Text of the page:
x

Char vs Varchar

Hi everyone,

I am currently working on designing a database tables, which i am not really used to.can anyone pls let me know the difference between char and varchar , when would should one use them and what are their pros and cons??

Kannan
more ▼

asked Dec 12, 2011 at 03:05 AM in Default

aRookieBIdev gravatar image

aRookieBIdev
2.3k 53 57 62

(comments are locked)
10|1200 characters needed characters left

3 answers: sort newest

Char is a fixed length character data type and the storage size of the char value is equal to the maximum size of the Column. Varchar is a variable-length character data type and the storage size of the varchar value should be the actual length of the data entered and not the maximum size for this column.

There will be some performance using Char but practically you would never see unless you have a high transaction application.
more ▼

answered Dec 12, 2011 at 03:25 AM

sql_follower gravatar image

sql_follower
107

Unless the column is a code that is always the same length,say 2-4 characters, you should almost always use varchar. For a varchar, say varchar(1000) the optimizer will estimate the data size to be half, or 500 bytes. If on average most of your data fills up more than 50% of the varchar size the optimizer will incorrectly estimate the size of data and may not allocate enough memory and spill sorts etc to the temp db. In this case you can increase the size of the varchar declaration to take advantage of in-memory sorts, if you have enough RAM.
Dec 12, 2011 at 03:36 PM Scot Hauder
(comments are locked)
10|1200 characters needed characters left

A quick addition to Grant and sql_follower (I don't have ability to comment yet, sorry):

A varchar will actually consume N+2 bytes, where N is the size of the data you are storing in the field and the 2 bytes represents the value of that size. A char is always a constant storage size (and padded, as others have pointed out). So from a storage standpoint if your data is always 9 or 10 characters long (for instance), then a char(10) would be 10 bytes per record, but a varchar(10) would be 11 or 12, costing 1-2bytes/record over the char(10). Typically the way I'll check for this is to put a sample set of data in a varchar field and select an average, like so:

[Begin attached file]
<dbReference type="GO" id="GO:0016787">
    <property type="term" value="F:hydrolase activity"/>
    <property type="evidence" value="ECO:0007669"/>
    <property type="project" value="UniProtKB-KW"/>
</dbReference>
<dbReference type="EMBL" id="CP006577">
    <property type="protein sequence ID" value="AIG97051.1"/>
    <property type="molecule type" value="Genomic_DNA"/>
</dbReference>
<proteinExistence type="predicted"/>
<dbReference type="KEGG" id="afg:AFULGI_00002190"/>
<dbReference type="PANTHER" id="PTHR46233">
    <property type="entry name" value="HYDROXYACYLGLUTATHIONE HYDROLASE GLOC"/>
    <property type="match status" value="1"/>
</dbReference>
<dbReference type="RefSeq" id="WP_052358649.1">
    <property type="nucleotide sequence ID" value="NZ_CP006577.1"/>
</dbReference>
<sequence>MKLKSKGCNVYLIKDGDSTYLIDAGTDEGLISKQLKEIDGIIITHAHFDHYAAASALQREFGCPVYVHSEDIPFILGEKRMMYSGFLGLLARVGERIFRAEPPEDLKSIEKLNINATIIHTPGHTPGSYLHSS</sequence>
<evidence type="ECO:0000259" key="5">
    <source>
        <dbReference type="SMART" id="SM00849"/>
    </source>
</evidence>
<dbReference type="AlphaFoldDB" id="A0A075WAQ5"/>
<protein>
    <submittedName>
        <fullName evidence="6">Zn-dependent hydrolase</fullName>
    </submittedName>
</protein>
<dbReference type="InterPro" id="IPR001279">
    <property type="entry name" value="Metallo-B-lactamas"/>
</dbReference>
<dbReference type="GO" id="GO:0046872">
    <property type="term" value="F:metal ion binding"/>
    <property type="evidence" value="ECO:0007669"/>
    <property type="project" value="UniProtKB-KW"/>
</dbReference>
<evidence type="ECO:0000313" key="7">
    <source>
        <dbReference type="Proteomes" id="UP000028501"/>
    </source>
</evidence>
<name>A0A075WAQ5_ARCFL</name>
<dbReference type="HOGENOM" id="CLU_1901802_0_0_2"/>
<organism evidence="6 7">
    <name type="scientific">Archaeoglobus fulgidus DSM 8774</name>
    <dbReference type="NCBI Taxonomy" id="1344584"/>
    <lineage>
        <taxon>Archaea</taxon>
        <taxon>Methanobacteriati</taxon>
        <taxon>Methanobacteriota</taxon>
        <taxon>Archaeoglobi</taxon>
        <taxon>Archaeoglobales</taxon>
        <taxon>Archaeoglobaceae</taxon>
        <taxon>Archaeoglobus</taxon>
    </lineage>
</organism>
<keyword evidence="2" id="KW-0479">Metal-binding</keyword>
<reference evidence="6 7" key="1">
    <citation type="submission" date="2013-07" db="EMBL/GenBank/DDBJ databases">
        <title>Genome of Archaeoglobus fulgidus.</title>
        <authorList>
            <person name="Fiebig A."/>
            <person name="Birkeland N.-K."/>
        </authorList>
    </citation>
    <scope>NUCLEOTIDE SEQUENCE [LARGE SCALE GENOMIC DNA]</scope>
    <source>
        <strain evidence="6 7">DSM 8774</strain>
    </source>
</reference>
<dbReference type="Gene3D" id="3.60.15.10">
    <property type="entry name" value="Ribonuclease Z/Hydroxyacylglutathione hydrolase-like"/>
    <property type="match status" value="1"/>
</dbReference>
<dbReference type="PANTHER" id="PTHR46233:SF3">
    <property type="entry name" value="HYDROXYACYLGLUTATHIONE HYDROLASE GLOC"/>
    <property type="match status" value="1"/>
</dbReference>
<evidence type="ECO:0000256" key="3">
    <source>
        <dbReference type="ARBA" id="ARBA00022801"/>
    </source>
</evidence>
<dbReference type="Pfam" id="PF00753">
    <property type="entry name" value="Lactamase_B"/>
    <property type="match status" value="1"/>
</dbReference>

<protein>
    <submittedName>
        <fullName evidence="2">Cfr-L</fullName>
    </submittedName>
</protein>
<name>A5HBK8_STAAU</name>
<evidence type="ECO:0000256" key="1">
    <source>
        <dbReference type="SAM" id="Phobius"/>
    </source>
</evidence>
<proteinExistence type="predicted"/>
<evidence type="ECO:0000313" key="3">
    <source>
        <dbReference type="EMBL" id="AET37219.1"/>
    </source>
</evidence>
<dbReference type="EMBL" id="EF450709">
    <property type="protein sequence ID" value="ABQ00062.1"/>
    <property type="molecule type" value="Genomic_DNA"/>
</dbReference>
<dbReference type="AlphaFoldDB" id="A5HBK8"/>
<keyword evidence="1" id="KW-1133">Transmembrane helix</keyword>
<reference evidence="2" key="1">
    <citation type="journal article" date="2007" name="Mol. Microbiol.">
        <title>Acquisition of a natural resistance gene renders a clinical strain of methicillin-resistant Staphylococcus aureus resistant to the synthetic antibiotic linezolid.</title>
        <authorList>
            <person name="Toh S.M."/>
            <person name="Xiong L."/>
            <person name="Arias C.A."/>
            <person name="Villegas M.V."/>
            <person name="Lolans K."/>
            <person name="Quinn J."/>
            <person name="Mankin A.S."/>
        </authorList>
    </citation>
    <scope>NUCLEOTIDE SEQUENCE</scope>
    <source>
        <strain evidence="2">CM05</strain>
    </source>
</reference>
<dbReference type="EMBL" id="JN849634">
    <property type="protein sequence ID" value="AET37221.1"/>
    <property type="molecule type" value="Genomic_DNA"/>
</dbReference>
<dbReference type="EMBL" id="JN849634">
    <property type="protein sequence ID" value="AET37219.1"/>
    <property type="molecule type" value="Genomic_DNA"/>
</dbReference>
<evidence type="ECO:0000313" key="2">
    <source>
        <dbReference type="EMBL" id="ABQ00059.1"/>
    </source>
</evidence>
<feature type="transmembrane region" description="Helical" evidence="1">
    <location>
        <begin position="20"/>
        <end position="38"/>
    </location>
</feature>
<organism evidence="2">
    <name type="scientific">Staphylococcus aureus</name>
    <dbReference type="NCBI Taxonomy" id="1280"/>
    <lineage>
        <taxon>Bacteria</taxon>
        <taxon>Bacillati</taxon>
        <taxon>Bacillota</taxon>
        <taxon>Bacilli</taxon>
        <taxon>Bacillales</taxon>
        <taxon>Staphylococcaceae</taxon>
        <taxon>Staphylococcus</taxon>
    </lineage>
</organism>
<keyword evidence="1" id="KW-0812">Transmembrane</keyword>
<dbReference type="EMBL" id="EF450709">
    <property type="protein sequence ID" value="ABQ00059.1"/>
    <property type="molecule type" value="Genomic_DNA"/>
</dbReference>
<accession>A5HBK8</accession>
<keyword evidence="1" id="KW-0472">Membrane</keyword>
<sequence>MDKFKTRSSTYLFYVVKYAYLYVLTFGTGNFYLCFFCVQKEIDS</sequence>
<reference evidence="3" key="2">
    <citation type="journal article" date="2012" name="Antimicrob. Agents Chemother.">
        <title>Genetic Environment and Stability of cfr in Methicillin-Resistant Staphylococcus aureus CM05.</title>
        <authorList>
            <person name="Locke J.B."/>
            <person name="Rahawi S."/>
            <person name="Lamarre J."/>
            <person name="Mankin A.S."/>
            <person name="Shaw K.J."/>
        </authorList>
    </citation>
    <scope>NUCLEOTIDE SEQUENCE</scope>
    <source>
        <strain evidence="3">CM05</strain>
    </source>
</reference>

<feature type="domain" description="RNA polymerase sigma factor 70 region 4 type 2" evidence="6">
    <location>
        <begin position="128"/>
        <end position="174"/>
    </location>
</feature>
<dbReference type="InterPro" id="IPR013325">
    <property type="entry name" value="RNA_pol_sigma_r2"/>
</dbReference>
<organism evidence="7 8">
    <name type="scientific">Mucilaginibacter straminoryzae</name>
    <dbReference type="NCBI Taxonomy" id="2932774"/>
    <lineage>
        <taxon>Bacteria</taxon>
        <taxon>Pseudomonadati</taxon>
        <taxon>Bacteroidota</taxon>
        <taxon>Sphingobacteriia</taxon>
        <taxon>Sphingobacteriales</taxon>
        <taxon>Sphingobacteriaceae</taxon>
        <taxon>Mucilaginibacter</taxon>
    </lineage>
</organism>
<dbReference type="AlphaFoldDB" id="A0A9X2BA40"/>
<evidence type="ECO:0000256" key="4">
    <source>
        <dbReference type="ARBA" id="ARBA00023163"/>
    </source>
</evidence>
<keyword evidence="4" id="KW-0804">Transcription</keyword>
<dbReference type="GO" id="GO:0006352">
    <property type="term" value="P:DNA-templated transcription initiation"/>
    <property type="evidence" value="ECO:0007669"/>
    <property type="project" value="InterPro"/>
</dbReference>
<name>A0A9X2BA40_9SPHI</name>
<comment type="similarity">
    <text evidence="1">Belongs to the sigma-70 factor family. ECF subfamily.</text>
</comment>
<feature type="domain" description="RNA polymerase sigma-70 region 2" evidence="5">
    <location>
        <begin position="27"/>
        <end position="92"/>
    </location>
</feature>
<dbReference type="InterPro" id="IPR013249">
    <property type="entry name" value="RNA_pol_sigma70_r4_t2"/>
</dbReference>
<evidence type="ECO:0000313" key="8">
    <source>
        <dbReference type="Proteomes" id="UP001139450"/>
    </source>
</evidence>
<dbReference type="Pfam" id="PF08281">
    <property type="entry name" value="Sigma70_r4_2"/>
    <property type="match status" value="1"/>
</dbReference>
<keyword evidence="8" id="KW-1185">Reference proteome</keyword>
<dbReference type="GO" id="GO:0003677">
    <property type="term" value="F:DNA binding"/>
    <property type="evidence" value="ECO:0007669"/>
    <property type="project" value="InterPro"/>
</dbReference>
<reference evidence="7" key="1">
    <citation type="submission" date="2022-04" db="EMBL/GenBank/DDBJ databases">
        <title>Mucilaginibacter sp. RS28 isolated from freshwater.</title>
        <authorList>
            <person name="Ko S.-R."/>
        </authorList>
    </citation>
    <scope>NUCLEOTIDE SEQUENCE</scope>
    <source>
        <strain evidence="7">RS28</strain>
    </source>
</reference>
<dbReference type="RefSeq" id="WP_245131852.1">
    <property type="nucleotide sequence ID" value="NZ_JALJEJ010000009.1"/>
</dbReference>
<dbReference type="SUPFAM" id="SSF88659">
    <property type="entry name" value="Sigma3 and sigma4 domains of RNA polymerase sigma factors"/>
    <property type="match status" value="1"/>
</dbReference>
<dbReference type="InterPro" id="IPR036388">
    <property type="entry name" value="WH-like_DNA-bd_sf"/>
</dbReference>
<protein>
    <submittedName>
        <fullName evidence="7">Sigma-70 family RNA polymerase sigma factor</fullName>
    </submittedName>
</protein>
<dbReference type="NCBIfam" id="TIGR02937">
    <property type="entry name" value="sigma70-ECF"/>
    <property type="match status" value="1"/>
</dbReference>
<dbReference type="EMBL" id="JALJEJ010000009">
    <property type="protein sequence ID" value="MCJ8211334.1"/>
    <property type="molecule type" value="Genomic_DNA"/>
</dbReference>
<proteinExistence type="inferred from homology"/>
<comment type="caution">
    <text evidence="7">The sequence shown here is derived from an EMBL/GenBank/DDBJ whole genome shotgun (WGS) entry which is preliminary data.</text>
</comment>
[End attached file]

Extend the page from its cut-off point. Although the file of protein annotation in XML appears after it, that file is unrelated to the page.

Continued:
SELECT MAX(SampleField) - AVG(LEN(SampleField))
FROM SampleTable;
If the value is less than 2 then I know the data is consistent enough that char will give me a space savings and this savings will apply not just to the table but also any additional indexes the field is included in.
more ▼

answered Dec 12, 2011 at 03:29 PM

Tarwn gravatar image

Tarwn
72 1

(comments are locked)
10|1200 characters needed characters left

In addition to what @sql_follower says, remember that padding is always added to data added to a CHAR field in order to ensure that it meets the data length. So, for a CHAR(5) if you store the value 'Dog' it actually stores 'Dog '. The padding translates automatically as spaces.

Other than that, they're both strings and behave in roughly similar fashion.
more ▼

answered Dec 12, 2011 at 03:34 AM

Grant Fritchey gravatar image

Grant Fritchey ♦♦
103k 19 21 74

I've used casting to char as an easy way to add the padding when I needed to create a fixed-width flat-file before.
Dec 12, 2011 at 11:08 AM TimothyAWiseman
(comments are locked)
10|1200 characters needed characters left
Your answer
toggle preview:

Up to 2 attachments (including images) can be used with a maximum of 524.3 kB each and 1.0 MB total.

Follow this question

By Email:

Once you sign in you will be able to subscribe for any updates here

By RSS:

Answers

Answers and Comments

SQL Server Central

Need long-form SQL discussion? SQLserverCentral.com is the place.

Topics:

x244
x108
x37

asked: Dec 12, 2011 at 03:05 AM

Seen: 1859 times

Last Updated: Dec 12, 2011 at 03:05 AM